BACKGROUND INFORMATION on MOROCCO
Perched on the North West tip of Africa, pierced by the mighty Atlas Mountains and on the edge of the vast Saharan basin, Morocco is endowed with a rich and complex cultural history…
With a population of over 32 million people and an area of 710,850 square kilometers, the political capital city is Rabat, with other major cities including Casablanca, Marrakech and Fes. King Mohammed VI leads a constitutional monarchy with an elected parliament. The official languages are Arabic and Berber. Moroccan Arabic, called Darija is the local dialect. French is also widely spoken.
At the very heart of Morocco lies the enduring culture of the indigenous Amazigh (Berber) people (plural – Imazighen). Ancient traditions continue alongside the Arab Islamic overlay introduced in the 7th century and the various influences brought throughout its history by the Phoenicians, the Romans, Portuguese, Spanish and most recently the French. The Amazigh people make up over half of the population in a society that has very strong links with the Arab world, as well as Africa and Europe. The diverse culture retains age-old traditional values that cherish family and community while also striving to embrace aspects of the modern world, especially new technology, education, improved human rights and standards of living.
The history of Morocco spans many centuries with a series of ruling dynasties. The first Arab Islamic state began with the Idrisid dynasty in 780AD. Others followed with the most recent Alaouite dynasty, who have ruled since 1666. In the 20th century, European power struggles had their impact, dividing Morocco into a French and Spanish ‘protectorate’. In 1956, after 44 years of occupation Morocco regained independence from France as the Kingdom of Morocco.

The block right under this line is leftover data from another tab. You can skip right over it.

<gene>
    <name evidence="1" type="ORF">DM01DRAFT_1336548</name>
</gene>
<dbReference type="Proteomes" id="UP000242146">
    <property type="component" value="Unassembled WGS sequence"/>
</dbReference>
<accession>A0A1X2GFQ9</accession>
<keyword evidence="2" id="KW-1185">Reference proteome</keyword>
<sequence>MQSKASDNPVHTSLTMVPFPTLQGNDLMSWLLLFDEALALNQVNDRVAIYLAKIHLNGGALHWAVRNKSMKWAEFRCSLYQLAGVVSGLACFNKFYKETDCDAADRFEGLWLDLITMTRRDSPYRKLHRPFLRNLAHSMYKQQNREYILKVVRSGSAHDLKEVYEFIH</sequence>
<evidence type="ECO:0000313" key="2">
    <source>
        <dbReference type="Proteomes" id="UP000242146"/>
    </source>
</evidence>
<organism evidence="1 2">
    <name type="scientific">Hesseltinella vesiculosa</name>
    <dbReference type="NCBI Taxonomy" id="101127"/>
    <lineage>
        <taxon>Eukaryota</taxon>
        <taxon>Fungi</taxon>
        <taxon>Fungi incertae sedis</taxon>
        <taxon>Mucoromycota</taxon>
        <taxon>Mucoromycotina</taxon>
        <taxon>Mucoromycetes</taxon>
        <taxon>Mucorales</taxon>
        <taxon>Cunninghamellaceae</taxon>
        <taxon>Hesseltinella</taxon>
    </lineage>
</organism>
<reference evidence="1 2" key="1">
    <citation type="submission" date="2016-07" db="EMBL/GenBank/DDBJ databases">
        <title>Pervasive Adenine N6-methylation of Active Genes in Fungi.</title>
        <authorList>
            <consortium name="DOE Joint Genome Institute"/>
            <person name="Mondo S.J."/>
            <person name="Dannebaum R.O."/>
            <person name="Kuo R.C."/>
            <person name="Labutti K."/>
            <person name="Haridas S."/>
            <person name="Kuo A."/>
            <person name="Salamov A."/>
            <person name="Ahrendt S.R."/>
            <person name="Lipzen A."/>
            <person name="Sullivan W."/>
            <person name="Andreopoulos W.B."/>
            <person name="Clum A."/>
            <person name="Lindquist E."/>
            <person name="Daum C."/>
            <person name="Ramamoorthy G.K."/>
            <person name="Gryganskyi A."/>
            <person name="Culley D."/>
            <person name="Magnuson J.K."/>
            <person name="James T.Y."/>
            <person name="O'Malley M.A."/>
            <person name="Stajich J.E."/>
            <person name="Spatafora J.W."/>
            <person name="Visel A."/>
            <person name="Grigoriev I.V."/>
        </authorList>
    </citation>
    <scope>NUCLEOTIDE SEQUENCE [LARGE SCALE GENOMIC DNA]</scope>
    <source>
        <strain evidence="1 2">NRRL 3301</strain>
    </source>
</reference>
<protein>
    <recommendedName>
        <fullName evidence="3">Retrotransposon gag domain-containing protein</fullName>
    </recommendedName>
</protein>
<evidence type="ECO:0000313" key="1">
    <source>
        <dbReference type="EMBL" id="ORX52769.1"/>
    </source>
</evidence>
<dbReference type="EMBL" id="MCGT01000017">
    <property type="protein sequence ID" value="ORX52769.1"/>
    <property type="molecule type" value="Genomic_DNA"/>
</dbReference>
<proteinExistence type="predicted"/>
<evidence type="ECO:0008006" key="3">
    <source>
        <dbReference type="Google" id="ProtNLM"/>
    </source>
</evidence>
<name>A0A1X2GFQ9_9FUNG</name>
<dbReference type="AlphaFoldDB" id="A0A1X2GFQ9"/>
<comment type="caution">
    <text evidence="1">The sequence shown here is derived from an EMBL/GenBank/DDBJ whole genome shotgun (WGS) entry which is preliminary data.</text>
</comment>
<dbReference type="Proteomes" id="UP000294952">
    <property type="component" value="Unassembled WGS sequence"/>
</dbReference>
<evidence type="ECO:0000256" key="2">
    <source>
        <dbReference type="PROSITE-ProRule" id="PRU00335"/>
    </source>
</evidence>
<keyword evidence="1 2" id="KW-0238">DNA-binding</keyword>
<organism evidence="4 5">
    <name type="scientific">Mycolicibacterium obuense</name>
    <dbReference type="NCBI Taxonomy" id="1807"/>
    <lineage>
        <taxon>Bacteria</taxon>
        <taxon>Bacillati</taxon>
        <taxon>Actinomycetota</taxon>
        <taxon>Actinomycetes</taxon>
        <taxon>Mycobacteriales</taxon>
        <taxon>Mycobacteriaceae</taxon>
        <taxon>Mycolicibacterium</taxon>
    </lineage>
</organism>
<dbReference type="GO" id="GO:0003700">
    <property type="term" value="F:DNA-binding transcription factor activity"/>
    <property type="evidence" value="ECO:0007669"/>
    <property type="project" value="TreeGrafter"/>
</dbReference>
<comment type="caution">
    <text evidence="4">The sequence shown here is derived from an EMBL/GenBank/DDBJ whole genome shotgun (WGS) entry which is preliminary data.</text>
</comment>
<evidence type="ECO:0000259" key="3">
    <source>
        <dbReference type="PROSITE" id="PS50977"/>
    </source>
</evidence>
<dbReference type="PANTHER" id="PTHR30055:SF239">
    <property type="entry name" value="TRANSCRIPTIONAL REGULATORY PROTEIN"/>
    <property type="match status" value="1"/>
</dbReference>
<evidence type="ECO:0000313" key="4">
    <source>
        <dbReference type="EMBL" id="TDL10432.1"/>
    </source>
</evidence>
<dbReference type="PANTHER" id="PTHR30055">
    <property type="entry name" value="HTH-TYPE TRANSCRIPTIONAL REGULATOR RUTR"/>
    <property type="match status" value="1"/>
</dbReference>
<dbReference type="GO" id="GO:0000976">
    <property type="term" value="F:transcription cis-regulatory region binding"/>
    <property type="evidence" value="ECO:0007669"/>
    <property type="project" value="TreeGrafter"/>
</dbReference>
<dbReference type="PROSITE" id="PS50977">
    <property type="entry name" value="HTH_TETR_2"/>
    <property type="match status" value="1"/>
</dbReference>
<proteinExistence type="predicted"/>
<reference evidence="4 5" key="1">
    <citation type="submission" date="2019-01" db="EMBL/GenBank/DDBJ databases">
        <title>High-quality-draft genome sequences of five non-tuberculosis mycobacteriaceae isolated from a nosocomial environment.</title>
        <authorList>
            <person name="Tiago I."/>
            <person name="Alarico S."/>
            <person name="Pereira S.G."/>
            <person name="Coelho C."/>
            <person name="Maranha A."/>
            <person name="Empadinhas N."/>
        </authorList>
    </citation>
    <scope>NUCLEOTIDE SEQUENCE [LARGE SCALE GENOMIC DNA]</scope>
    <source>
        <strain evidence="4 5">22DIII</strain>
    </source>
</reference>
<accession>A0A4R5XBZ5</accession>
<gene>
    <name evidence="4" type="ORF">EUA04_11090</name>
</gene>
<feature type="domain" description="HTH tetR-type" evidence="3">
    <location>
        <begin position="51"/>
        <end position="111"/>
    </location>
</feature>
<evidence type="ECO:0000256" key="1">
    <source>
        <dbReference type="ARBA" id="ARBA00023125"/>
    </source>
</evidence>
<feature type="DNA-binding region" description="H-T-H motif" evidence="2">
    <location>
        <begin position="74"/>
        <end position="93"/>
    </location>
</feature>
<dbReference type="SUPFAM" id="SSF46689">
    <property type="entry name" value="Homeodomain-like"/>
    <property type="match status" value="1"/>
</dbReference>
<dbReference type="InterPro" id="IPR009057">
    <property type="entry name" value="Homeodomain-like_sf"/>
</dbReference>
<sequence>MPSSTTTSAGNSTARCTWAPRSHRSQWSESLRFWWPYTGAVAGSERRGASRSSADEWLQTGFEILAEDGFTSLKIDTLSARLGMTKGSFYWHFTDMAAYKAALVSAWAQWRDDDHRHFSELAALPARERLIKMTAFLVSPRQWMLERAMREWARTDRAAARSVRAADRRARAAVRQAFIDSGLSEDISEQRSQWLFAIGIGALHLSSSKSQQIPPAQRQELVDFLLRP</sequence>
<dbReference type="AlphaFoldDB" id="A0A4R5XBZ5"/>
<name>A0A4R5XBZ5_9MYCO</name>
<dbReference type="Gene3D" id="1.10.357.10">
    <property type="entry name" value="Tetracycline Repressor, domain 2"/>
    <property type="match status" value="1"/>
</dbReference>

The main religion in Morocco is Islam (most are the Sunni variant) and many people pray 5 times a day and visit the Mosque on Friday afternoons for communal prayer. You will get to know the regular call to prayer that sounds out across the landscape throughout the day. A Mosque is considered a holy place and only Muslims are allowed to enter them in Morocco. Moroccans a generally very tolerant of varying religious beliefs although it is illegal to speak against Islam or attempt to convert Moroccan residents to an alternative belief. There are also many Christians, mostly amongst the foreigners and people of French descent, as well as a small Jewish community. Catholic and Protestant churches, and synagogues can be found in all of the major cities.
Ramadan is the Holy Month of the Islamic calendar when people fast from sunrise until sunset. This means no food, water, cigarettes or sex. Many cafes and restaurants are closed during the day, except for those catering for tourists. Tourists are not expected to fast but if visiting Morocco during Ramadan we encourage to show respect and try not to eat or drink in public. You will possibly experience some disruption as tourist venues might close early to allow staff to take time to break their fast or staff may disappear for a short time to eat at sunset. Please be mindful of your driver or guide who will need time to break their fast or who may seem a bit tired during the day.
Ramadan dates for 2014 are 29 June – 29 July.
Morocco is described as having a cool climate with a hot sun, with a great variety of conditions through out the regions and throughout the seasons each year. Summer can be extremely hot, especially inland and in the southern Saharan region, with cooler conditions near the mountains and coast. Winter snow caps the Atlas Mountains, while you can enjoy sunny days in the Sahara, but the nights are cold. Check weather predictions for the season before your visit.